Noted Russian journalist and academic Artemy Troitsky, who spoke at a 15 January EHU Public Conversation in Vilnius, believes Belarus as well as Ukraine will eventually become “normal European countries”.
“[Belarus] will go a longer way than the Baltic States, maybe even a longer way than Ukraine (which I’m sure will also be a European country), but eventually I’m sure that Belarus will be really well. I really wish so and I don’t have any doubts about it.”
He is not so optimistic about the future of Russia:
“The only country about which I have large doubts is Russia. What will happen with Russia, I have absolutely no idea. To me, it all looks like a big dark cloud.”
A renowed commentator on Russian culture, Troitsky currently lives in Tallinn and teaches at Helsinki and Tallinn Universities. The conversation, moderated by Dr. Darius Udrys, EHU Vice-Rector for Development and Communications, focused on the cultural and political worlds of today’s Russia, the roots of public support in Russia, the effects of Russia on neighboring countries, and the stance of Russia’s cultural elite.
“I have always been optimistic about Russia, I thought that no matter how long and winding will be this road, Russia sooner or later will become a normal country, based on normal European principles: peace, freedom, enjoying a nice life,” says Troitsky. “Instead of that, once again, Russia is proving that it is a special country. I am a new-born pessimist. It looks like Russia is a country which will never fully adapt to normal European rules.”
According to Troitsky, the best experts on Russia have not been political scientists or analysts, but, rather, artists and writers.
“In many ways, the whole thing that is going on in Russia now, even in small details, has been predicted in the novels of Vladimir Sorokin, for example, Day of the Oprichnik.”
Troitsky recalls that when Sorokin’s book was published nine years ago, it was seen as a humorous anti-utopian novel. Currently, says Troitsky, we are witnessing the book’s grotesque ideas becoming reality.
“Then, people read it and laughed. Now, it looks like a newspaper,” he quips.
Troitsky notes that the current turmoil seems to be having a positive effect on culture and creativity, just as Soviet oppression gave rise to a vibrant theater in the 1970s and the Russian rock music scene in the 1980s.
“I have a background of a rock critic and music promoter. I can tell you absolutely precisely—the most fruitful time for Russian rock music was the first half of the ‘80s. This was the time when the greatest personalities of Russian music, the greatest poets of this generation emerged. It was also the time of the biggest oppression for rock music—when the music was virtually banned. People were arrested at concerts; at least two or three big rock stars went to jail. But at the same time, it was the most inspiring time for music.”
According to Troitsky, the relatively calm and prosperous first decade of the 21st century was a lost decade for Russian culture—few worthwhile works of art and culture were created. This has changed with the current political turmoil in the country.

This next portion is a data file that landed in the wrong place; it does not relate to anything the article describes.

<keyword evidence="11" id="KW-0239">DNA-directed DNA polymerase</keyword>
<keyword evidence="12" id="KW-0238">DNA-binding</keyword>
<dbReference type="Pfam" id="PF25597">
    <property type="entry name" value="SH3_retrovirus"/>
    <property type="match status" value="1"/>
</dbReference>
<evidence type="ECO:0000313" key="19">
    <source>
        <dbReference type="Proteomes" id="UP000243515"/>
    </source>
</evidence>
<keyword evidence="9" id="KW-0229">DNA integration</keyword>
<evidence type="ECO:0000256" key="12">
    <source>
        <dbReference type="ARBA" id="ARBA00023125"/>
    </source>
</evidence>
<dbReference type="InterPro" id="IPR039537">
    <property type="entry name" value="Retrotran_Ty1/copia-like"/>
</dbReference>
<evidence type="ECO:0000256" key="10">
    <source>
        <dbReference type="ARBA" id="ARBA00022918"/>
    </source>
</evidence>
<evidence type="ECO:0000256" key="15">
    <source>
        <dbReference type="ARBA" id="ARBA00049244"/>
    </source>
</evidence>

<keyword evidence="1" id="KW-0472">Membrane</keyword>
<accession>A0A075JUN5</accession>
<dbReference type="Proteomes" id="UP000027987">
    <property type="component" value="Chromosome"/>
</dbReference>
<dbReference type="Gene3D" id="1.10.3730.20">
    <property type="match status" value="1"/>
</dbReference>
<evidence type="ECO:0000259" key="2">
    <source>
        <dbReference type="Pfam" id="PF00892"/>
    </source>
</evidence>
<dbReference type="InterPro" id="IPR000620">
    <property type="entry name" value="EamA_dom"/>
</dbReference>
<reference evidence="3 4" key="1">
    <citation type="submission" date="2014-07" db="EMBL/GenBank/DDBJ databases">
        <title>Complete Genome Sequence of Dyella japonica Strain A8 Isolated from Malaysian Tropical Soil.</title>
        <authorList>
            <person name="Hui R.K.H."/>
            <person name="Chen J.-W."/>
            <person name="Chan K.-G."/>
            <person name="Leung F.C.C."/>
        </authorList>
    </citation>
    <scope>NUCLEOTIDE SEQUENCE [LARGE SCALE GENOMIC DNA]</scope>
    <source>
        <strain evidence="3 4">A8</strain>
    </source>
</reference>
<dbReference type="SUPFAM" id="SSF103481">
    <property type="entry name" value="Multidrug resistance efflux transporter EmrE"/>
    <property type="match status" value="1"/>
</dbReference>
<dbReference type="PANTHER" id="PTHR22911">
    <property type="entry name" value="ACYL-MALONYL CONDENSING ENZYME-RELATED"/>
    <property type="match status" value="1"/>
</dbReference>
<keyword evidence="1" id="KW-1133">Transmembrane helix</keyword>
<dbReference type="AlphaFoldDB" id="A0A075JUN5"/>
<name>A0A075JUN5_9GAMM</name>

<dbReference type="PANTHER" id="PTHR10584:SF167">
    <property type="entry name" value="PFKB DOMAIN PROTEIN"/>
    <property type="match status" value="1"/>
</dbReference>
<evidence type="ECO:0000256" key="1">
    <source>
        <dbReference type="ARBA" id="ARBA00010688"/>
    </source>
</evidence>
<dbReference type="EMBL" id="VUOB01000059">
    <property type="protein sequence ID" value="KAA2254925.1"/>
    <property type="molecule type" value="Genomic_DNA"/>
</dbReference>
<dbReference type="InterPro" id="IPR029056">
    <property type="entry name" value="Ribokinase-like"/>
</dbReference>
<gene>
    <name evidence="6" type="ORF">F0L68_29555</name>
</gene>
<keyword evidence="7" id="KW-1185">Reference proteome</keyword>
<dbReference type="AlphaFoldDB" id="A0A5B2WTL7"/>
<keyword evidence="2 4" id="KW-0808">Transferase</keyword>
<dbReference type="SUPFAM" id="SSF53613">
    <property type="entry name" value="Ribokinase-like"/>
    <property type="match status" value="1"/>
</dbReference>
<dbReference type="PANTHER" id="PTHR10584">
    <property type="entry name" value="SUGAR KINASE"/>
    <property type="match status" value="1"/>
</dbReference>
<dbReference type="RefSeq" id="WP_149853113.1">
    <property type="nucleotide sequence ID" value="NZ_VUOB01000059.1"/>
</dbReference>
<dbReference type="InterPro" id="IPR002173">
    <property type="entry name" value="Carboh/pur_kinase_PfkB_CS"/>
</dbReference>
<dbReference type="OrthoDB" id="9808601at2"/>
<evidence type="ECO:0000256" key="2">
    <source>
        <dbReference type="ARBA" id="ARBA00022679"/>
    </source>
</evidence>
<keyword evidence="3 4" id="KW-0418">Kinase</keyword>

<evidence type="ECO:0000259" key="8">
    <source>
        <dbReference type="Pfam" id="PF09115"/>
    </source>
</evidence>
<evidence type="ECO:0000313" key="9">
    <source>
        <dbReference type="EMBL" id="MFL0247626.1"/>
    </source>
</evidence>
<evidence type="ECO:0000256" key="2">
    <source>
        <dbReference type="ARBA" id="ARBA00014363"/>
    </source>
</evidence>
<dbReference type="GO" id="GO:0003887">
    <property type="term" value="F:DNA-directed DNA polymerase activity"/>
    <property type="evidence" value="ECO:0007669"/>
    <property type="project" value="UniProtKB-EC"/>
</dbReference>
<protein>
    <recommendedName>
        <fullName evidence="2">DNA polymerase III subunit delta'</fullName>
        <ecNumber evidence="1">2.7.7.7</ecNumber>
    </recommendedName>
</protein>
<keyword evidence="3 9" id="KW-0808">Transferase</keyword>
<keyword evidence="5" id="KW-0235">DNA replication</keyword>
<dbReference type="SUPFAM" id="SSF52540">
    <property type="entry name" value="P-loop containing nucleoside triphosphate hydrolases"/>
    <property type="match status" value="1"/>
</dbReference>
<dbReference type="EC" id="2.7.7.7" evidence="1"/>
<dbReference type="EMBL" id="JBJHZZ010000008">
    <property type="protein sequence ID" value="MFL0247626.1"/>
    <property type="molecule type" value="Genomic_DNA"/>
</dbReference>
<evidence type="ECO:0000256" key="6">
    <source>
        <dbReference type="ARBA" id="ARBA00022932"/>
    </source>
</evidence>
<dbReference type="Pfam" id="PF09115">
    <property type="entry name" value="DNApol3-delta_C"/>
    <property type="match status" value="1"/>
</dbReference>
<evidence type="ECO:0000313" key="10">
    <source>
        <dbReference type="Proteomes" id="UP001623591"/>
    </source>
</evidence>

“I am very happy that the same rock veterans who made the singing revolution in Russia in the ‘80s—people like Shevchuk, Grebenchikov, even Makarevich—they are again at the forefront of the protest cultural movement. I am really proud of them; very happy that these guys have proven once again how strong and talented they are,” says Troitsky.
Although rock music, jeans, and other attributes of Western popular culture played a big role in the fall of the Soviet Union, the mood of most Russians has changed in the opposite direction lately.
“The influence of the West in Russia was strong but not deep, in my opinion. It started with Peter I and always touched a very thin layer of society. In the 18th century—the aristocracy; in the 19th century—nobles and intelligentsia; it was always 10-15 percent of society. Jeans are good, rock music is also cool, but in the end the Russian chanson won over rock music because it’s closer to a simple Russian person.”
Openly critical of the current regime, Troitsky sees no signs of an opposition that would not merely criticize, but also take action to change the situation. In this respect, he compares the current situation in Russia to the recent history of Belarus.
“There are very serious intellectual resources in Russia. I am fascinated by Russian political and social commentary. Great texts, a big pleasure to read. But this is where it stops. They express themselves from Russia, and, more and more often, from abroad; write something clever and good, something painful and impressive. But to do something about it? Not at all.”
Wearing a t-shirt showing support for Oleg Navalny, the currently imprisoned brother of famous Russian political activist Aleksey Navalny, Troitsky admitted that, for him, Alexsey Navalny is the only person who is trying to change things in Russia.
“We need to be fair: Navalny is the only person now who is trying to do something. From house arrest. A real hero.”
As for himself, currently living abroad and regularly travelling back and forth from Estonia to Russia, Troitsky is not worried about his own security.
“I am a carefree person, generally. I’m 59 and I’ve been living through different times. I never really cared about security. So far so good. I don’t think that I am a dangerous dissident. After all, I am only talking. And writing.”
Video highlights of Troitsky’s EHU Public Conversation will be available soon.
The next EHU Public Conversation will take place at the end of February and will feature EHU Associate Professor Victor Martinovich, who will share new insights from his research on Belarusian painter Marc Chagall.
EHU Public Conversations are generously sponsored by Novotel Vilnius Centre.